If you wrote a submission for the Pepper Inquiry in 2017, you can re-submit your previous submission with a cover letter explaining why the concerns from 2017 are still just as relevant.

Upload your submission

Key points for a submission

  • Support the voices of Traditional Owners resisting fracking in the Beetaloo Sub-basin

Traditional Owners from in and around the Beetaloo Sub-Basin sent an open letter to parliamentarians objecting to the exploration and development of the shale gas in the region and went to Parliament to convince senators to support this inquiry. Traditional owners have been leading the fight to protect their country, water and communities from fracking for over a decade now. Tell the government you can’t accept fracking going ahead when Traditional Owners and affected communities have clearly demonstrated their opposition to it.

  • The gas industry won’t bring a jobs boom

In fact, the oil and gas industry is one of the least labour intensive industries in Australia. The gas industry currently employs less that 0.2% of the Australian workforce despite Australia’s position as one of the world’s largest gas exporters. Less people work in the gas industry than work for Bunnings. For every $1 million in sales generated, only 0.4 jobs are created in the gas industry. Gas jobs are highly skilled and the workforce in the Northern Territory is dependent on fly-in, fly-out workers. There are limited job benefits for people in the Northern Territory.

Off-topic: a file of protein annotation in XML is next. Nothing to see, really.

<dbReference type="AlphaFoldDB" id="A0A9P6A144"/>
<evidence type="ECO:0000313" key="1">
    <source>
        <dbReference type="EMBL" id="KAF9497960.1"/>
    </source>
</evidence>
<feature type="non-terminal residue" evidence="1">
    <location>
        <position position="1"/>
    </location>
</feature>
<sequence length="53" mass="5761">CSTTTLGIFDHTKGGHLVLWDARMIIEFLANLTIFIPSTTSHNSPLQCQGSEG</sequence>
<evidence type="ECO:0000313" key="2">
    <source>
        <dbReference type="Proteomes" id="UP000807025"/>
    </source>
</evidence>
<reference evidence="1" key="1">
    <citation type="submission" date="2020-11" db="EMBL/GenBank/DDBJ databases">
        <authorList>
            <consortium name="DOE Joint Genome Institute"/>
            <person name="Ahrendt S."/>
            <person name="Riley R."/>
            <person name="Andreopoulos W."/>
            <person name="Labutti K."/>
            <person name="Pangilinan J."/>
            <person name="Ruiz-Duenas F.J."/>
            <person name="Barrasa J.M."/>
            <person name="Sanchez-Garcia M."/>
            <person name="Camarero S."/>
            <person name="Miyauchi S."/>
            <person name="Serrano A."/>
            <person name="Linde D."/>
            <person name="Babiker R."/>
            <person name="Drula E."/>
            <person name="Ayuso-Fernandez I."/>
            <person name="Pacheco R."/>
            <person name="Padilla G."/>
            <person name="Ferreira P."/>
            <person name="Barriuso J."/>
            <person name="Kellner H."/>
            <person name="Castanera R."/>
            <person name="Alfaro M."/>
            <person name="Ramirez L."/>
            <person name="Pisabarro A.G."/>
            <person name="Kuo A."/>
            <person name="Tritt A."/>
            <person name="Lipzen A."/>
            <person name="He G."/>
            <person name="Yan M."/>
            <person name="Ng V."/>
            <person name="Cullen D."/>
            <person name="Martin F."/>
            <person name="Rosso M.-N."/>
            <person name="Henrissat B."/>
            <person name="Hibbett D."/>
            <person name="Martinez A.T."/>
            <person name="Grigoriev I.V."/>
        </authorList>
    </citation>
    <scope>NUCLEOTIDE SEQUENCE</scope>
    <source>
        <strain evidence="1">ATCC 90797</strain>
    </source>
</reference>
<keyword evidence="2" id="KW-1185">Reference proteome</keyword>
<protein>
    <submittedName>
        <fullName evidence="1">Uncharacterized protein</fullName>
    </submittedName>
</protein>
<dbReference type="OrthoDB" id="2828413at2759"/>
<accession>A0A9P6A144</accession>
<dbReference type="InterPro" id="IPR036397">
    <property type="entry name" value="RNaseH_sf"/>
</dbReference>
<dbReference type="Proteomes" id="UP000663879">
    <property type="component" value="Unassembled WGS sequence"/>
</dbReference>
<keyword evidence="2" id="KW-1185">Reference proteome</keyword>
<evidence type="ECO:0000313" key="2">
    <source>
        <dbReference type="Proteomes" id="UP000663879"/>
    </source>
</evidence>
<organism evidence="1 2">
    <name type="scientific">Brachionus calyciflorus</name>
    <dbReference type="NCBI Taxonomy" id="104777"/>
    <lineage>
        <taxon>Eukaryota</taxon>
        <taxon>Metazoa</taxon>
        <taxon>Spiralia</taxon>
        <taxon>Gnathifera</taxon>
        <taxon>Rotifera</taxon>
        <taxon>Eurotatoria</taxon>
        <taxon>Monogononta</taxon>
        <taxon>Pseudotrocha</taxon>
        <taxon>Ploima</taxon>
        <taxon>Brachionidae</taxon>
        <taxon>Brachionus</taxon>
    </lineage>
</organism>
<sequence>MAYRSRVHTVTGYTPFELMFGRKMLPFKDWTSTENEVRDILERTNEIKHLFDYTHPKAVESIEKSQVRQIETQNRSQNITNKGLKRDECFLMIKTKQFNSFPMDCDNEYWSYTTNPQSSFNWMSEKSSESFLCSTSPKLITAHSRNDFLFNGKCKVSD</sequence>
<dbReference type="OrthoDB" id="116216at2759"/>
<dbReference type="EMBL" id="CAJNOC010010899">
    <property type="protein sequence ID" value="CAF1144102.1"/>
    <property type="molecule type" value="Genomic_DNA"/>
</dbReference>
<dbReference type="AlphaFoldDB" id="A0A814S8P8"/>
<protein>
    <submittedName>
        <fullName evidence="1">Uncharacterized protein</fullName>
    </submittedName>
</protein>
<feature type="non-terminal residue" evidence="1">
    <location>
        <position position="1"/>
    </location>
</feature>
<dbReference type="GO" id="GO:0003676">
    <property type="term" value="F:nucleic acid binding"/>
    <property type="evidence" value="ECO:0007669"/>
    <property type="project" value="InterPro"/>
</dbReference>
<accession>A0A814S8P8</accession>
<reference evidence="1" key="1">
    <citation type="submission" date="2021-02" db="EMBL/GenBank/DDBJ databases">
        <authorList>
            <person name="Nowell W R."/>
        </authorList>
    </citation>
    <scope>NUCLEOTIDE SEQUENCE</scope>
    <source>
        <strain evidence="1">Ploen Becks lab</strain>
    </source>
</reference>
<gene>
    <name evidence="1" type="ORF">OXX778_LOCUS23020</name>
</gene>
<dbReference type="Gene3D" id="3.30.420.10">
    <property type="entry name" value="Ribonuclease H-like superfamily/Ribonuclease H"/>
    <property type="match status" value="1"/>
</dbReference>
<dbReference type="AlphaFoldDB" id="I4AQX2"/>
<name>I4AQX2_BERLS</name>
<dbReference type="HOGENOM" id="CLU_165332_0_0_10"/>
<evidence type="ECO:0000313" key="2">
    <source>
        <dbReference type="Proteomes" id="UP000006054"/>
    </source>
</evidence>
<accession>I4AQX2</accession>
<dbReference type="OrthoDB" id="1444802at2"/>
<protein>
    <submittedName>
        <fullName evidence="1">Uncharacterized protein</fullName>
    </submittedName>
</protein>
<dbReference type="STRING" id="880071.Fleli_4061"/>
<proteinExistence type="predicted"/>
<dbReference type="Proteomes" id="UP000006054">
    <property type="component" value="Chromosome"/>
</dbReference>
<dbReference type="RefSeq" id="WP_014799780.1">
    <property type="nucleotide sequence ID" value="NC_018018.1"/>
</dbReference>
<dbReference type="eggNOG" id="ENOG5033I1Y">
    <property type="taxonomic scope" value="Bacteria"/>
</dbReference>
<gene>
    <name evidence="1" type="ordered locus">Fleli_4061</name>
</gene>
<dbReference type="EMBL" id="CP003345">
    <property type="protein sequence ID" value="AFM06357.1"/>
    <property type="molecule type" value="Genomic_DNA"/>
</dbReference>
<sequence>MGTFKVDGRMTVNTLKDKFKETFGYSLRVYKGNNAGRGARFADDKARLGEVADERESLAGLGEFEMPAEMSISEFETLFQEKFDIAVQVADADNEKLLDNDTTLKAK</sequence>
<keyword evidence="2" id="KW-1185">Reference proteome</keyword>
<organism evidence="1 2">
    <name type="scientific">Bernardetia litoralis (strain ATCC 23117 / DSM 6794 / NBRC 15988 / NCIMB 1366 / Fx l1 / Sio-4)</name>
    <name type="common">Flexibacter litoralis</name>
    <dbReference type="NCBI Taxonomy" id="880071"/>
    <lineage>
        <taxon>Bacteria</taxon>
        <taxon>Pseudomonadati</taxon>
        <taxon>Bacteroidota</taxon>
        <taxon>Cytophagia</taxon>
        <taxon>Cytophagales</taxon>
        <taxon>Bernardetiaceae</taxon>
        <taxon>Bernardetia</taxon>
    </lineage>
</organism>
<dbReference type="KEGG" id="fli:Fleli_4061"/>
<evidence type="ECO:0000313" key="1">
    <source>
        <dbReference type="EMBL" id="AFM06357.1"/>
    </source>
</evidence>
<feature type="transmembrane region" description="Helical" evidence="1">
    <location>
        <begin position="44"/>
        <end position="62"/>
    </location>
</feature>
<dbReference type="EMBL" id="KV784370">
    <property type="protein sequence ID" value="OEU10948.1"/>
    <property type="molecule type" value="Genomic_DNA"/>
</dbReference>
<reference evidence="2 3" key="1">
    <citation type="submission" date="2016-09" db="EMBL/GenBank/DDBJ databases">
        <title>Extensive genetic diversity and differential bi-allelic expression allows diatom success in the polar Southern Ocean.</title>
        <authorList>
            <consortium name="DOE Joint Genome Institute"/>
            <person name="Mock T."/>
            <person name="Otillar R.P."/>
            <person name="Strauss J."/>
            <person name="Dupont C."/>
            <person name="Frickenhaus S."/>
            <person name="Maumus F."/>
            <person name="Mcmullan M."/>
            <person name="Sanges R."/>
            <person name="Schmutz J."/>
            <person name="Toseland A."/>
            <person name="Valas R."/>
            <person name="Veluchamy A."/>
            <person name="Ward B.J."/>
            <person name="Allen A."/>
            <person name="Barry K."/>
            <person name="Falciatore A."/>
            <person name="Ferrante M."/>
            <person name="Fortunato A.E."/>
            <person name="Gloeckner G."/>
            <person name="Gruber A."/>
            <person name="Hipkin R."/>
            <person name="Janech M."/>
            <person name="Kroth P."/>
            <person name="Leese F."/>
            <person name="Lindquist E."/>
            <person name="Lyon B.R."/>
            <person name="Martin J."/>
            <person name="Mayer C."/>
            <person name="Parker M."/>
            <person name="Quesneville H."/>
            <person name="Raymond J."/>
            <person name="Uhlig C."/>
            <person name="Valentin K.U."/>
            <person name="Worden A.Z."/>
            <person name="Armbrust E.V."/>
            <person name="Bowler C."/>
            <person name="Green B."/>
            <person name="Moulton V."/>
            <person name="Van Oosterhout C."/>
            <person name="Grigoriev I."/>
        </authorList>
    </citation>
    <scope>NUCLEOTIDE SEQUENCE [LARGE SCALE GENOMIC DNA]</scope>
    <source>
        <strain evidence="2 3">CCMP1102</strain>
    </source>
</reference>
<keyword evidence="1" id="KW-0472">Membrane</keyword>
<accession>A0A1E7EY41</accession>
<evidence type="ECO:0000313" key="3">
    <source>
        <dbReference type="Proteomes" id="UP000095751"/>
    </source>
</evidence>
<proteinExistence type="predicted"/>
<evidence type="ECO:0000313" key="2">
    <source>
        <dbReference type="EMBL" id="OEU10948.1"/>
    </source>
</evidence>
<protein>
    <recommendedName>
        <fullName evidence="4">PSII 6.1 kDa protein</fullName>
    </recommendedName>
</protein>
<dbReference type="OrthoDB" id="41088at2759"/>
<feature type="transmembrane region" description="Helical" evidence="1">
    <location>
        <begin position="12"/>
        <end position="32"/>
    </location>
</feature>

Renewable energy technologies are job rich, while jobs in gas are heavily automated.  Researchers found that job spill over into non-mining employment following Queensland coal seam gas (CSG) development was “negligible”. Retail and manufacturing showed minimal growth whilst other local services jobs and agricultural employment declined. Overall, 9 jobs were lost in the services sector for every 10 new CSG jobs.

  • Gas won’t stimulate the economy

The gas industry won’t stimulate the economy as much as the Government claims. Many oil and gas companies pay a negligible amount of tax and limited royalties, with most profit exiting Australia. Researchers found in 2016-17, oil and gas companies in Australia paid only $81 million in income tax, despite generating tens of billions in revenue. Telstra by comparison generated $1644 million in income tax. The controversial Petroleum Resource Rent Tax only levied $1.1 billion in tax, despite nearly 30 billion in tax receipts in 2017-18 due to the use of tax credits. Read more about the controversial tax loopholes here